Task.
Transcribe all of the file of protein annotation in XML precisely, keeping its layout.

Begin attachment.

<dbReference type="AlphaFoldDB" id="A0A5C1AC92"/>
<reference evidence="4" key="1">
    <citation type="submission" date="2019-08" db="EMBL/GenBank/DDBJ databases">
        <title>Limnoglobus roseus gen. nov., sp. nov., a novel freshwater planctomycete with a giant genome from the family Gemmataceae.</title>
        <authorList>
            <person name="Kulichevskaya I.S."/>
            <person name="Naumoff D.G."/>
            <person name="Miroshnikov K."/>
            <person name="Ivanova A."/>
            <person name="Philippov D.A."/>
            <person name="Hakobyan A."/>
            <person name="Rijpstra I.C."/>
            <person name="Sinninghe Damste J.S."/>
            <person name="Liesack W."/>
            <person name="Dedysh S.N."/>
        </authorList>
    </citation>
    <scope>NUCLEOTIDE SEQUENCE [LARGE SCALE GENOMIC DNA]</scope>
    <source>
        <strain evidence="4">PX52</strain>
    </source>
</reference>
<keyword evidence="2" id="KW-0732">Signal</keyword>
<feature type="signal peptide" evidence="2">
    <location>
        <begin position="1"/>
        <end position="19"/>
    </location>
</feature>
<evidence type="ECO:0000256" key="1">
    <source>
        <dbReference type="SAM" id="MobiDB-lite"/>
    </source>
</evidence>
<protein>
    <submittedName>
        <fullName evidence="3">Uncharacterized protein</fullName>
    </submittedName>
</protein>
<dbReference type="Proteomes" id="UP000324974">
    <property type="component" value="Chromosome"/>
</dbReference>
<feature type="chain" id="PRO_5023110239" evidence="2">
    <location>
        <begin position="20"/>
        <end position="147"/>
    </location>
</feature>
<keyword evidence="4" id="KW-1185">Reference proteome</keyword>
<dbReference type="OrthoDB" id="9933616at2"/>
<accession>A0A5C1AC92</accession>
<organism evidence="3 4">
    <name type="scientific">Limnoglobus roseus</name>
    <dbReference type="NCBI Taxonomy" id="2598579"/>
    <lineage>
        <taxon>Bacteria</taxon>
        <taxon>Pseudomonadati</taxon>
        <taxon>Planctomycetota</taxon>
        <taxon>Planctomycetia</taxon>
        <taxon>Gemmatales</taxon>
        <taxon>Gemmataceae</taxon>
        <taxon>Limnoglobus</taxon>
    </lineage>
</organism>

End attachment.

<dbReference type="AlphaFoldDB" id="A0A5C1AC92"/>
<reference evidence="4" key="1">
    <citation type="submission" date="2019-08" db="EMBL/GenBank/DDBJ databases">
        <title>Limnoglobus roseus gen. nov., sp. nov., a novel freshwater planctomycete with a giant genome from the family Gemmataceae.</title>
        <authorList>
            <person name="Kulichevskaya I.S."/>
            <person name="Naumoff D.G."/>
            <person name="Miroshnikov K."/>
            <person name="Ivanova A."/>
            <person name="Philippov D.A."/>
            <person name="Hakobyan A."/>
            <person name="Rijpstra I.C."/>
            <person name="Sinninghe Damste J.S."/>
            <person name="Liesack W."/>
            <person name="Dedysh S.N."/>
        </authorList>
    </citation>
    <scope>NUCLEOTIDE SEQUENCE [LARGE SCALE GENOMIC DNA]</scope>
    <source>
        <strain evidence="4">PX52</strain>
    </source>
</reference>
<keyword evidence="2" id="KW-0732">Signal</keyword>
<feature type="signal peptide" evidence="2">
    <location>
        <begin position="1"/>
        <end position="19"/>
    </location>
</feature>
<evidence type="ECO:0000256" key="1">
    <source>
        <dbReference type="SAM" id="MobiDB-lite"/>
    </source>
</evidence>
<protein>
    <submittedName>
        <fullName evidence="3">Uncharacterized protein</fullName>
    </submittedName>
</protein>
<dbReference type="Proteomes" id="UP000324974">
    <property type="component" value="Chromosome"/>
</dbReference>
<feature type="chain" id="PRO_5023110239" evidence="2">
    <location>
        <begin position="20"/>
        <end position="147"/>
    </location>
</feature>
<keyword evidence="4" id="KW-1185">Reference proteome</keyword>
<dbReference type="OrthoDB" id="9933616at2"/>
<accession>A0A5C1AC92</accession>
<organism evidence="3 4">
    <name type="scientific">Limnoglobus roseus</name>
    <dbReference type="NCBI Taxonomy" id="2598579"/>
    <lineage>
        <taxon>Bacteria</taxon>
        <taxon>Pseudomonadati</taxon>
        <taxon>Planctomycetota</taxon>
        <taxon>Planctomycetia</taxon>
        <taxon>Gemmatales</taxon>
        <taxon>Gemmataceae</taxon>
        <taxon>Limnoglobus</taxon>
    </lineage>
</organism>